Sticking to conventions: Mercedes C-Class vs saloon rivals

Sticking to conventions: Mercedes C-Class vs saloon rivals

And it has offered value. Our particular test cars muddied a perfect comparison a little bit, because we could only source a four-wheel-drive XF D200 for this test. But if you compare like with like across these three cars, a cash buyer might be looking at a rear-driven XF R-Dynamic SE for less than £37,000, versus a 320d M Sport at more than £40,000 or a C220d AMG Line at more than £42,000. Pretty remarkable, that: the biggest car here comes with the littlest price tag.

ttlest price tag. On monthly finance, however, the Jaguar isn’t quite so remarkable. The BMW’s better forecast residual values and better manufacturer finance support would make it cheaper than the Jaguar on a typical three-year PCP deal, albeit only by about £50 per month. The Mercedes would be cheaper than the Jaguar too, if by a smaller margin. Still, the XF is definitely in the same conversation now. Its new lease of life might materialise just yet.

Onto interiors, then. If what you want from your executive saloon is an expensive-feeling, richly equipped cockpit with room for adults in both rows, all three cars deliver. It’s here, of course, that the Mercedes’ S-Class hand-me-downs ought to give it an early lead, but surprisingly to some, perhaps, they don’t.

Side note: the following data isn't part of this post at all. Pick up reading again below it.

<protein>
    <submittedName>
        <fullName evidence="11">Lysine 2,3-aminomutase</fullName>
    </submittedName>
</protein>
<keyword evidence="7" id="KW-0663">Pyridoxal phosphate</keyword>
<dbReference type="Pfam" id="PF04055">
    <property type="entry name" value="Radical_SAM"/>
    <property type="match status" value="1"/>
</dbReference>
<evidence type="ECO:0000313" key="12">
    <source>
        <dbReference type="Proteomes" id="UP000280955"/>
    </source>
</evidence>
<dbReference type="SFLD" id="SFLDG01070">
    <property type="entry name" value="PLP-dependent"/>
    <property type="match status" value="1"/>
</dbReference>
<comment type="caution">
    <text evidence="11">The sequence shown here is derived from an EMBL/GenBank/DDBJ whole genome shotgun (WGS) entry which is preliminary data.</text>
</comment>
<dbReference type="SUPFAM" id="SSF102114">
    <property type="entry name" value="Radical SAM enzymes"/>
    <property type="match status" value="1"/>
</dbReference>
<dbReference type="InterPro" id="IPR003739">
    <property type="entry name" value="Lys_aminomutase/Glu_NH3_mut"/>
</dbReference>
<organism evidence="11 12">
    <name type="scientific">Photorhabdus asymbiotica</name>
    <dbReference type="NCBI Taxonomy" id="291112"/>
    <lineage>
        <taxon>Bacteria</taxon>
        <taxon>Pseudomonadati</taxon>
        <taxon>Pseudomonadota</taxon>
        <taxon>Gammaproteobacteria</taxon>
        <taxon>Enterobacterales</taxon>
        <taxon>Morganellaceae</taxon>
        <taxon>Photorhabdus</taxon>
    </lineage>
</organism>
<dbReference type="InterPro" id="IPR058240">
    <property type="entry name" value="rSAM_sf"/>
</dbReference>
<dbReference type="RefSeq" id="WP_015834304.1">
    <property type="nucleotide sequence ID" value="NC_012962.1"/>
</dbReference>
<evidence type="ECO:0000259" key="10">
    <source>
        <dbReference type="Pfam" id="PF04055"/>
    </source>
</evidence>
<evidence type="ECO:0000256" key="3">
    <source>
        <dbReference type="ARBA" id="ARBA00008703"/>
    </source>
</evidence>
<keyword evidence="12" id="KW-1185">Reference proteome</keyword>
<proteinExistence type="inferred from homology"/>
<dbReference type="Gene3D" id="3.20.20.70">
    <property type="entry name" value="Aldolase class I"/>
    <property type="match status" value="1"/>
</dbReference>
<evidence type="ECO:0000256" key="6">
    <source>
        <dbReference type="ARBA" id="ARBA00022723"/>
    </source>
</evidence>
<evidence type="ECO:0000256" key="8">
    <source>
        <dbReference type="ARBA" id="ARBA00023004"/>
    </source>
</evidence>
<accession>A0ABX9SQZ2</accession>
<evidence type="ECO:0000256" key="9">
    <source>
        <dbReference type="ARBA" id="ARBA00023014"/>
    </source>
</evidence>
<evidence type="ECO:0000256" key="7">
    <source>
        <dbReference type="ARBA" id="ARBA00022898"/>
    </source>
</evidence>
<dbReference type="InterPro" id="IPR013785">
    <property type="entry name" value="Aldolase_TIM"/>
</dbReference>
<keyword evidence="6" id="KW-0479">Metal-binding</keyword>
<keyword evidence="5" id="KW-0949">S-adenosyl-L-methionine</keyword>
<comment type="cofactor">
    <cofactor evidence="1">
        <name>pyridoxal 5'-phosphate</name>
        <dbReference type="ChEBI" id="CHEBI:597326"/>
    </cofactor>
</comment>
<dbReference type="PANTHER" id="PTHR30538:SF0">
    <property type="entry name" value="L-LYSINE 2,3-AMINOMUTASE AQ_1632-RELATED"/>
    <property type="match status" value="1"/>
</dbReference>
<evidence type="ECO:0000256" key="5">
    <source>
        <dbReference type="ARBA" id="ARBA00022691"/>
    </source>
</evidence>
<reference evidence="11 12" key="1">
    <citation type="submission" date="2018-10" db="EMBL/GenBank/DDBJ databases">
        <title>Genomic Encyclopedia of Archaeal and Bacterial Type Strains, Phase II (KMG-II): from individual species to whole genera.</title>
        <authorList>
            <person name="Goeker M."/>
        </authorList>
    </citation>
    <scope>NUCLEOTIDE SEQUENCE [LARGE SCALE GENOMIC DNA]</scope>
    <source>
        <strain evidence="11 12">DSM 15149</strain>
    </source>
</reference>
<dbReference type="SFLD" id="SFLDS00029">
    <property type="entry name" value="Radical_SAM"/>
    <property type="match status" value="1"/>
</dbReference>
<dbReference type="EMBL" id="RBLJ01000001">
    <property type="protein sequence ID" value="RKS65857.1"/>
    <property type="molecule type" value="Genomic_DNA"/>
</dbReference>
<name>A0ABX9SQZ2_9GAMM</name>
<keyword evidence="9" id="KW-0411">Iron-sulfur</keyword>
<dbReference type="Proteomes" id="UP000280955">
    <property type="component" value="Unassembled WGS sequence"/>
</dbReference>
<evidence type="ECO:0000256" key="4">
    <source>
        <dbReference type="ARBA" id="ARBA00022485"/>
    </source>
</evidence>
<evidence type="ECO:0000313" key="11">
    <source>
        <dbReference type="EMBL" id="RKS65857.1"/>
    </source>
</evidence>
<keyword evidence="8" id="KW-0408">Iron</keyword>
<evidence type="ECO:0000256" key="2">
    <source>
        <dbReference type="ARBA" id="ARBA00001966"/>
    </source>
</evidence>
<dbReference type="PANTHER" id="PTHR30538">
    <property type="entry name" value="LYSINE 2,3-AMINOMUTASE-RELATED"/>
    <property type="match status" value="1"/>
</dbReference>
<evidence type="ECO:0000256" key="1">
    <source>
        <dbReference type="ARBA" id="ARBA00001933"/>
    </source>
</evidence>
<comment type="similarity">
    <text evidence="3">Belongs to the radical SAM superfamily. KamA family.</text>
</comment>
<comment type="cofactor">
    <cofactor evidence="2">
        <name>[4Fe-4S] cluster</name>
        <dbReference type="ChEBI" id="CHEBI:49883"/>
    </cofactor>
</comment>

Sure, there’s that 11.9in, Tesla-tribute central infotainment display screen, with its upgraded ‘natural speech’ voice recognition system, its integrated three-platform music streaming and its over-the-air software update networked connectivity. But, now without a separate tactile input device and relying on touchscreen inputs alone to operate it, the system isn’t the most intuitive of its kind. It requires multiple swipes and prods to achieve a given result which other systems deliver more simply. Being angled the way it is, it can also reflect light into your eyes through the passenger-side window in a way that a less steeply raked screen wouldn’t. Honestly, I prefer the systems in both the BMW and the Jaguar.

For practicality, fewer surprises are in store. The Jaguar has the biggest back seats and a boot that’s bigger than those of its rivals by about 10% (but then the car is more than six inches longer than the C-Class overall). But it’s the 3 Series that feels the best-packaged car of the three. As a 6ft 3in adult sitting in the back of the BMW, you’re nearly as comfortable as you might be in the XF. Move to the Mercedes and, even though Stuttgart claims to have added both knee and elbow room, you will soon find the roof lining with the top of your head and the front seat backs with your knees.